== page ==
Students from another school board a bus outside Thorncliffe Park Public School in Toronto on Friday December 4, 2020. Toronto Public Health closed the school due to a COVID19 outbreak. THE CANADIAN PRESS/Frank Gunn

Students from another school board a bus outside Thorncliffe Park Public School in Toronto on Friday December 4, 2020. Toronto Public Health closed the school due to a COVID19 outbreak. THE CANADIAN PRESS/Frank Gunn

Experts call for community sacrifices to ensure COVID-19 safety in schools

Kids in British Columbia returned to public school after a two-week winter break last week

Schools shuttered by fears of a post-holiday pandemic surge reopen in many parts of the country Monday, but experts say keeping kids safe will depend on stepped-up control measures beyond the learning environment.

Thousands of students in Alberta, Quebec, Nova Scotia and Saskatchewan are among those set to reunite after an extended break, depending on their region and age group.

In some regions, the return to class coincides with tighter precautions both in and out of the classroom.

Grade 1 and 2 students in Quebec will join older elementary students in having to wear masks on school buses and in common areas, while those in Grades 5 and 6 will have to wear masks in class, too.

The biggest news in Quebec has been the introduction of Canada’s first COVID-19 curfew, which prevents most residents from leaving home between 8 p.m. and 5 a.m.

It’s a significant clampdown that should help shield schools from rising community rates that have pushed cases, hospitalizations and deaths to worrisome highs, observers say.

“We have to start talking about other sacrifices that we as communities are willing to make if we want our children to return to school,” says Ashleigh Tuite, an assistant professor at the University of Toronto’s Dalla Lana School of Public Health.

“I don’t love the idea of curfews or restricting movement but again, those are the sorts of measures that I think as adults we should be willing to take on if that means that will help reduce community transmission.”

Ontario was set to reopen elementary schools in the southern half of the province on Monday, but delayed that plan by two weeks due to staggering case counts and a worrisome rise in positivity rates among children.

Ontario’s chief medical officer of health said last week the positivity rate among tested children approached 20 per cent in early January for 12-13 year-olds, up sharply from 5 per cent in late November and early December.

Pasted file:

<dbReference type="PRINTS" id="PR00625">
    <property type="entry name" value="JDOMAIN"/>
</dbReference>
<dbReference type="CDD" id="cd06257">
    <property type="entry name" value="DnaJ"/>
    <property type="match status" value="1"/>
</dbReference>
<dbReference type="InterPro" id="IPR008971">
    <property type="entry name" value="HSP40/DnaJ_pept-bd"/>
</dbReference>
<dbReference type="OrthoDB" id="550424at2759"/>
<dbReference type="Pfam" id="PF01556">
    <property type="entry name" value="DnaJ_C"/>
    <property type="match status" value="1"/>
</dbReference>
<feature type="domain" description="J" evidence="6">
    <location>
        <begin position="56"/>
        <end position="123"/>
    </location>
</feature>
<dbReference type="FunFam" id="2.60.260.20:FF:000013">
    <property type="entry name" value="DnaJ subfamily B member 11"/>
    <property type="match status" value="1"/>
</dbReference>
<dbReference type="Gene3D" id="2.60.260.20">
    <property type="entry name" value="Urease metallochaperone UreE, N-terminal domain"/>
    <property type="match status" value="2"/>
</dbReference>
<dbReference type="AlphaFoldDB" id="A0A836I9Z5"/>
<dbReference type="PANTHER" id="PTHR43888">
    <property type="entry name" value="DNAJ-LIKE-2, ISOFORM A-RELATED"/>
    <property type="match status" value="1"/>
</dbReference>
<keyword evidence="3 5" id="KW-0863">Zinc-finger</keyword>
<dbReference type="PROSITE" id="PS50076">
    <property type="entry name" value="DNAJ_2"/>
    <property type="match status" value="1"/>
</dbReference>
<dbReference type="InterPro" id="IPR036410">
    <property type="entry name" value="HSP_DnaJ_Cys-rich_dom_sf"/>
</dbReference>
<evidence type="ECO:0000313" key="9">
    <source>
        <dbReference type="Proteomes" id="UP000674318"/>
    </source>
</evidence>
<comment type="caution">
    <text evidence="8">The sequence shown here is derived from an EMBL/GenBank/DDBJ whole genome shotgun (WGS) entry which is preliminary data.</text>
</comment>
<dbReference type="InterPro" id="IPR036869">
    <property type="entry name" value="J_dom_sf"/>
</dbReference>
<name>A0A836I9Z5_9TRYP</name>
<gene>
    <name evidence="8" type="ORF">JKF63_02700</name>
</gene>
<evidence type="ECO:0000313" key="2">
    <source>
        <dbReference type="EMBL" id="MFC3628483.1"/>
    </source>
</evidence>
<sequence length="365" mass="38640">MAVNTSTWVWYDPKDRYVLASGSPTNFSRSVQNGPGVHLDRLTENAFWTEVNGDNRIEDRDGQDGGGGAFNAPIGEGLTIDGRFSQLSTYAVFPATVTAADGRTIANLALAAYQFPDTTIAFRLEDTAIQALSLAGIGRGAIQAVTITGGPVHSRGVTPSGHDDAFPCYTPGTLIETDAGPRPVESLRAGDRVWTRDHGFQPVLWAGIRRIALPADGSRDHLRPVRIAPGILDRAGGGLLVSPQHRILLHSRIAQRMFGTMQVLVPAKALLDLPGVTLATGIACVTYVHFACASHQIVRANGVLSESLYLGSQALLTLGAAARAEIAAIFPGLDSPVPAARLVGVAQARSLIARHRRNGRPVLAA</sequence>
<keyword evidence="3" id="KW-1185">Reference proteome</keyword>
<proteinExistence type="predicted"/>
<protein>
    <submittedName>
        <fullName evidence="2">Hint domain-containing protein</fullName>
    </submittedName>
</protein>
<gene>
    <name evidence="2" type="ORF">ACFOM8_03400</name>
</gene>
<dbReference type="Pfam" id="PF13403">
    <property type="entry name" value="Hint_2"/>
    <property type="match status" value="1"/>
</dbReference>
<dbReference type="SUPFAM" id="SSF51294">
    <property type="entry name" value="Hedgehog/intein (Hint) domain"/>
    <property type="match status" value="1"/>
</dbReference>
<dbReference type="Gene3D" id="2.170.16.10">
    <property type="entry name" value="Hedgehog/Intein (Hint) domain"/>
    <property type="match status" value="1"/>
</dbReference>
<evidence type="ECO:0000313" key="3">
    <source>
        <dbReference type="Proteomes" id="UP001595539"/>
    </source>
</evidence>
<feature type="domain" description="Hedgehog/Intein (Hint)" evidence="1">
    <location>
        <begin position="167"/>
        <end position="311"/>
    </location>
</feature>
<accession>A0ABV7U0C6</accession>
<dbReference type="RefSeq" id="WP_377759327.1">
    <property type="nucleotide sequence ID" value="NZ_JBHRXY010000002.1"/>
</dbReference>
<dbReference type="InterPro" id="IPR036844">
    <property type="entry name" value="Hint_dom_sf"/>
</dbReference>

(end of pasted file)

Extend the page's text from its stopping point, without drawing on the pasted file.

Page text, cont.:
A survey of provincial COVID-19 test results broken down by age also revealed lesser but still significant spikes for other age groups, including a jump to 16 per cent from 5 per cent for 4 to 11-year-olds, and a rise to 14 per cent from 6 per cent for 14 to 17-year-olds.

That’s in tandem with soaring infections that set a daily record of more than 4,200 reported cases Friday, although that included a backlog of about 450 cases.

Ontario has suggested further restrictions are on the way, and expressed a vague desire to introduce more school-based measures aimed at suppressing transmission rates, but no details have been released.

Coming up with the right balance of community-based and school-based restrictions is an imprecise science, says University of Manitoba virologist Jason Kindrachuk, but he says any steps to rein in broader infections help prevent the chance of outbreaks in class.

“We probably shouldn’t be talking about school closures if we’re not also talking about closures of all non-essential businesses and as well, offices,” Kindrachuk says from Saskatoon, where he’s working with the University of Saskatchewan’s Vaccine and Infectious Disease Organization-International Vaccine Centre.

READ MORE: BCTF blasts ‘one size fits all’ school COVID plan, calls for transparency from Henry, Dix

But also key is better data to assess just how susceptible school children really are, he said, repeating calls for asymptomatic testing: “We don’t fully understand still to this day what transmission looks like in schools.”

Provincial lockdown measures have been extended in Alberta and Manitoba, while Saskatchewan has said it plans to review the status of its Christmas limits on gatherings and retail capacity.

Kids in British Columbia returned to public school after a two-week winter break last week, but there’s pressure there, too, to ramp up protections including mask mandates and physical distancing.

Teachers in the Fraser Health region are especially concerned about “schools where health and safety standards are inadequate, inconsistent, or unsafe,” the B.C. Teachers’ Federation said Friday in a release.